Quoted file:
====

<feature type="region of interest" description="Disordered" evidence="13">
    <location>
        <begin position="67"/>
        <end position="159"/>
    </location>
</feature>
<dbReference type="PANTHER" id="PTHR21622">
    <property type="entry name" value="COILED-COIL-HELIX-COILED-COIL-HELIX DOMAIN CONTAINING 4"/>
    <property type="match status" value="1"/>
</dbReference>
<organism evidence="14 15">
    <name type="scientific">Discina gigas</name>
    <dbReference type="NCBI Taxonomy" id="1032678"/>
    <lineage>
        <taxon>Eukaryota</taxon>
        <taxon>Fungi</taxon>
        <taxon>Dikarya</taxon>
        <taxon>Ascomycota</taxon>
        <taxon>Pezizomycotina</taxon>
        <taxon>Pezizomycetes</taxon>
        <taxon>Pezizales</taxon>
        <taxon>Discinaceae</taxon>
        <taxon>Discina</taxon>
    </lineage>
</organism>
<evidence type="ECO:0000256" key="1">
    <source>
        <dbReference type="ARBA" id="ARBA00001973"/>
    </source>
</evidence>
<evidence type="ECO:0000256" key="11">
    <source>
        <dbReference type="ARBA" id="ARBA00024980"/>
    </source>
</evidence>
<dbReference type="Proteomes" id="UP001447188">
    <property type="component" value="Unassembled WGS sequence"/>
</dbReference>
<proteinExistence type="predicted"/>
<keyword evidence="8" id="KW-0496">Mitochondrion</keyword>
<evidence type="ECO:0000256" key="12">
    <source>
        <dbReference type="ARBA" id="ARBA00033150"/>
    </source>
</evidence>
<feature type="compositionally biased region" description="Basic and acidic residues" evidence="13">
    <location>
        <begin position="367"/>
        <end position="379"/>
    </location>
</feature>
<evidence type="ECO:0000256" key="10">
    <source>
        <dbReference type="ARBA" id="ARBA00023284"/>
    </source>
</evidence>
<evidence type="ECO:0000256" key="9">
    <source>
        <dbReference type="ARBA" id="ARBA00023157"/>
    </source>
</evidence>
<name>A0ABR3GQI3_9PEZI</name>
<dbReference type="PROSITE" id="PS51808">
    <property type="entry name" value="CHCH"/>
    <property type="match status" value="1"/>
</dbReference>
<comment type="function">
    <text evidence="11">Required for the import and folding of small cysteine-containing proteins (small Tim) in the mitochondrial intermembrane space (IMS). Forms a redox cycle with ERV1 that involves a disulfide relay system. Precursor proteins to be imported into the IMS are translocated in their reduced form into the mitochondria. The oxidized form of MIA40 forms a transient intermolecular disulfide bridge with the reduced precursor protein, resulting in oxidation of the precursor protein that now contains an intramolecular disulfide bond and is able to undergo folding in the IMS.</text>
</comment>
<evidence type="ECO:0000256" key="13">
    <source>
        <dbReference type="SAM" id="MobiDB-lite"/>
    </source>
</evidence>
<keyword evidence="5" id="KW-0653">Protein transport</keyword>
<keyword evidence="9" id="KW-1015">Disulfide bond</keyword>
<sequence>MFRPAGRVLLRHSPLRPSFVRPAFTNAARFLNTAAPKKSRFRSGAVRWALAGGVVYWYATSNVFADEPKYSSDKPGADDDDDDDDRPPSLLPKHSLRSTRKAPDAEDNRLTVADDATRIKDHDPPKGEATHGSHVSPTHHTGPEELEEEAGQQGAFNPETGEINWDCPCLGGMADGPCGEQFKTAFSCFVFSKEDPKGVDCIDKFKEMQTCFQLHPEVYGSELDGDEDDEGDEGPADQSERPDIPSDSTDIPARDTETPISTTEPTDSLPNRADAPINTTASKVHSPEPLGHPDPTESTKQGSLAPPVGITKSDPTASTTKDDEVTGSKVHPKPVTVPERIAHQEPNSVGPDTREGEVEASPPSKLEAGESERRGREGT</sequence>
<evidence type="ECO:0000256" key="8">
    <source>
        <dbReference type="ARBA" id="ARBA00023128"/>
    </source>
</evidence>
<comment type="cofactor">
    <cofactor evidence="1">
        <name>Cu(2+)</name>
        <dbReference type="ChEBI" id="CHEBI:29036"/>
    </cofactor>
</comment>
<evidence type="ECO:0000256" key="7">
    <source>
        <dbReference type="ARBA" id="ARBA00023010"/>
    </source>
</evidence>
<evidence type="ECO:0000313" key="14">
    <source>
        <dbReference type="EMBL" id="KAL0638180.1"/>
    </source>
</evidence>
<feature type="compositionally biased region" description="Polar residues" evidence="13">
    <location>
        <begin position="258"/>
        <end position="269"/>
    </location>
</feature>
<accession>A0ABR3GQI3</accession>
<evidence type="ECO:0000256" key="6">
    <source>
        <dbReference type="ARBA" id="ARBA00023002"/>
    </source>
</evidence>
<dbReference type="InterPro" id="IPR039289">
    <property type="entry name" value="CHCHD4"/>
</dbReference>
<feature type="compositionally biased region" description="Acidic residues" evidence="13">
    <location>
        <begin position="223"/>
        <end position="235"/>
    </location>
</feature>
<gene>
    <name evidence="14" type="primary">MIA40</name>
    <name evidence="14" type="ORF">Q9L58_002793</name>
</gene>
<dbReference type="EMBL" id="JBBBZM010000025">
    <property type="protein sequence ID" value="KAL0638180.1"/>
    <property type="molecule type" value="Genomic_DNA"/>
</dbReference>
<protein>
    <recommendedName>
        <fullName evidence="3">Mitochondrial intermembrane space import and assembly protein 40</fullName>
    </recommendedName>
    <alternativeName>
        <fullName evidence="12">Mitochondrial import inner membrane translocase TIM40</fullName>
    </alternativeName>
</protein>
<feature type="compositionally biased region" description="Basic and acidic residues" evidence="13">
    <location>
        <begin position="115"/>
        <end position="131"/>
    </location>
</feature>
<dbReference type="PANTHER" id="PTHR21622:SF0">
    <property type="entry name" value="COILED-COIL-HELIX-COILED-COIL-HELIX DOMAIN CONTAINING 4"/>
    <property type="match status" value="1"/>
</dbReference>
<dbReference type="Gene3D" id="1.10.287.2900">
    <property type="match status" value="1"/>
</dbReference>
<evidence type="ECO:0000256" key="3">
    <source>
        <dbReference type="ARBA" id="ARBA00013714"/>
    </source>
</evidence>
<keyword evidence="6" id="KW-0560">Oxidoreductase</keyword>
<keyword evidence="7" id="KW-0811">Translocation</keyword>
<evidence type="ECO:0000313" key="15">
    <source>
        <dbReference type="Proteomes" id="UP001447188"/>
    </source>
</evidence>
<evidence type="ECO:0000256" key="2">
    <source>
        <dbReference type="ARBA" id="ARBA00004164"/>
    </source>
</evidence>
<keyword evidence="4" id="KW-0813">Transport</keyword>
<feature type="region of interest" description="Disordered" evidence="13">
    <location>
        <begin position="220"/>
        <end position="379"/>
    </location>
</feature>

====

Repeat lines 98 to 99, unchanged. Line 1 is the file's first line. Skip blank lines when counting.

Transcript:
</evidence>
<feature type="compositionally biased region" description="Polar residues" evidence="13">